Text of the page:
We confuse kids’ facility with technology with fluency. We go on about how “tech-savvy” kids are, how the “digital natives” outpace us oldsters in what they can do. In my experience, kids who really know what they are doing technology are the exceptions, the rest of them just muddle through, doing just enough to get by. They just do it quickly, don’t get married to one service or system, and don’t get upset when things don’t work.
Digital natives are completely different than previous generations? Oh please. Of course we need to treat them differently. Every child is different, not just generationally, but individually. Of course that means a teacher has to be aware of their worldview — when has this not been true?
We wonder why students don’t have good information literacy skills, but we reap what we sow. School has traditionally set itself up to be the single, unquestioned authority – teacher, curriculum, textbook, test — all taking place in a closed classroom, the beginning, middle and end of what the student needs.
So before, kids could NOT go to the library and NOT search out primary sources and NOT find the dozens of resources that might be out there. Today, kids can NOT search effectively and NOT learn about millions of resources–really, what’s changed?
Kids have always skimmed and crammed, because you can easily complete superficial assessments that way. In fact, it’s sometimes better if you don’t think too hard, you might confuse yourself with too complex thinking on simple test questions. Now, kids just skim a lot more stuff a lot faster and more easily share their skimming with their other friends, not unlike the well-worn Cliff Notes we passed around back in the day.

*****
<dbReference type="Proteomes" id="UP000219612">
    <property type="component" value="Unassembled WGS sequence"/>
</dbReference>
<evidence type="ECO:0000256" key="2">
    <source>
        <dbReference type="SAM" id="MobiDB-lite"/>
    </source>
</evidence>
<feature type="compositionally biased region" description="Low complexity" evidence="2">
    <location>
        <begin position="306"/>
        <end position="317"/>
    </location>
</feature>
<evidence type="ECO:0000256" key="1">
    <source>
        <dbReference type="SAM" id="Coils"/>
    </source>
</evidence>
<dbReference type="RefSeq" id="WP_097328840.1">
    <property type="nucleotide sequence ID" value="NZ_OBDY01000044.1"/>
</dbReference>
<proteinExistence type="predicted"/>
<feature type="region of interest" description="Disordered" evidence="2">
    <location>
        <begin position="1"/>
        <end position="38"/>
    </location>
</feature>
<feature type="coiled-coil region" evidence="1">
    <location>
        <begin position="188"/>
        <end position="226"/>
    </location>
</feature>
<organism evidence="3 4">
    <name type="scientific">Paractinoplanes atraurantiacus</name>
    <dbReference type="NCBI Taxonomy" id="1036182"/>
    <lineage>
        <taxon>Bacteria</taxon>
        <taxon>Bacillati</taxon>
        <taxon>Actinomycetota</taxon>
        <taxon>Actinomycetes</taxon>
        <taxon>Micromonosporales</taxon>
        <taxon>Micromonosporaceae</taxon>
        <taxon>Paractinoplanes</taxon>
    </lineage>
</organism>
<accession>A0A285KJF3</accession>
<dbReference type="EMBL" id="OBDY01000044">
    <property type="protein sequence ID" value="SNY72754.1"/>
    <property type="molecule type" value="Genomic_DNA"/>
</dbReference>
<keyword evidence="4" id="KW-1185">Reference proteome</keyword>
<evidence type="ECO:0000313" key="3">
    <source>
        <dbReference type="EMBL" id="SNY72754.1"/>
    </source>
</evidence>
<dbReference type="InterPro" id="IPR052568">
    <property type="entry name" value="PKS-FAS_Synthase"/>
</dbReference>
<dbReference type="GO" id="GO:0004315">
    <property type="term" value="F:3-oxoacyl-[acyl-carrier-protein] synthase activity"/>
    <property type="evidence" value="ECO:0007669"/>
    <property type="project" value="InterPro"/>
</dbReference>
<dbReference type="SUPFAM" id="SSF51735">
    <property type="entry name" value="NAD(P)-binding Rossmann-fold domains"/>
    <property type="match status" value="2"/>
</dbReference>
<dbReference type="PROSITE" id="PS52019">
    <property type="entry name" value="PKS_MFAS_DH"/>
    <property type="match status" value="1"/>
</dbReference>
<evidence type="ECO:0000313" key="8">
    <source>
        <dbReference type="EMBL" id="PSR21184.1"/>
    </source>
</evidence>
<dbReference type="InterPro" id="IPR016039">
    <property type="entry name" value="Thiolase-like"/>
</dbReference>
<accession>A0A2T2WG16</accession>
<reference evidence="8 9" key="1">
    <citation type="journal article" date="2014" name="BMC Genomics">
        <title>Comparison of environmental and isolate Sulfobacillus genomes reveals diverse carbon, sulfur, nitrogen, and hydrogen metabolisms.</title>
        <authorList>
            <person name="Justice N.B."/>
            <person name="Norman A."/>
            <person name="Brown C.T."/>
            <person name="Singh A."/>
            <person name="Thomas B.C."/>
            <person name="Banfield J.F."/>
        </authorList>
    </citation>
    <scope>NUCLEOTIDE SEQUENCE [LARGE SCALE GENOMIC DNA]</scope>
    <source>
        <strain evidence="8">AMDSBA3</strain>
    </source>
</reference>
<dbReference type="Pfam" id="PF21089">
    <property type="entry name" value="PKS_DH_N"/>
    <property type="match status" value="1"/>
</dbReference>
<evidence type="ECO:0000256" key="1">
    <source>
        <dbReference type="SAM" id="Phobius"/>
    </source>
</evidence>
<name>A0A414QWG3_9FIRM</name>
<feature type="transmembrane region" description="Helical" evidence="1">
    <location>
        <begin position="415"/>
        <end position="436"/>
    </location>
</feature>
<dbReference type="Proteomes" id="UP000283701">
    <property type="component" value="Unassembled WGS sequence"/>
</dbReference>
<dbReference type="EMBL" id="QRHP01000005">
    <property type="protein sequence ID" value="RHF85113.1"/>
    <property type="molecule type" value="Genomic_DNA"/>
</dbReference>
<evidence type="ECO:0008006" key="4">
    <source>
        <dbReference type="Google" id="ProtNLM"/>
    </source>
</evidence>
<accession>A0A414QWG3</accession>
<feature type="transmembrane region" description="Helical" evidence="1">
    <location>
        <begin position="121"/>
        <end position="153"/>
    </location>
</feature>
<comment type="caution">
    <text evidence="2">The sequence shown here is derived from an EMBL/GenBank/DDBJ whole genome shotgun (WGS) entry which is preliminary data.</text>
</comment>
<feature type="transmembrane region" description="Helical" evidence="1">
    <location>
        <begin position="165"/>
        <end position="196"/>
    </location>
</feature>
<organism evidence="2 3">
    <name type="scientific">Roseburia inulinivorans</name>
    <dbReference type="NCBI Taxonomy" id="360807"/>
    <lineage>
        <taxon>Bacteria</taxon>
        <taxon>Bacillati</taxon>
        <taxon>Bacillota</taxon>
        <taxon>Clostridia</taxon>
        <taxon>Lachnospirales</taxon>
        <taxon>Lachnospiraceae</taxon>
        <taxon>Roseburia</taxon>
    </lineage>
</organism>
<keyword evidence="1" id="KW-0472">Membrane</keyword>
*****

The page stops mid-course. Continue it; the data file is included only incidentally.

We dazzle ourselves with new technology, pretending that something has changed and that by studying this change, we will magically find solutions to problems that have nothing to do with the change.
2 Replies to “Facility vs. Fluency”
I was thinking about Joyce Valenza’s comment in her session at NECC when reading this–that we can’t let our students settle for a “good enough/why bother” world.
Although I agree with your comment that many students have technology skills, many of them aren’t that information savvy. But it seems to me that many of the ones that have the facility, also have the savvy–but a lot of others are still “wandering in the dark” online. It is too often assumed that all students “know what they’re doing” and therefore don’t need guidance or support.
I do think our students learn differently, as per some things that Doug Johnson spoke about in his NECC session and that came up in the session VErizon sponsored. They are definitely quicker at everything….whether that is a good or bad trait–their expectation is that things are more immediate. This is an area where I feel like schools are struggling, because as institutions we move so slowly.
I appreciate your comments, Carolyn. I think we have to be as precise as we can when we talk about things like expectations. Sure expectations have changed, but that change may or may not imply that learning has changed. I believe it’s always part of the package of being an educator to be aware of the world of the people you are teaching. Judging whether it’s a good or bad trait seems like a sidebar discussion – not really relevant and sort of like complaining about the music kids listen to these days…
I think schools do move slowly, but it’s just a distraction to blame technology for teachers not connecting with students, mistrusting students, or treating students like they are unknowable aliens from planet X. As a flip side of that coin, it’s just as silly to say that technology will solve thiese problems.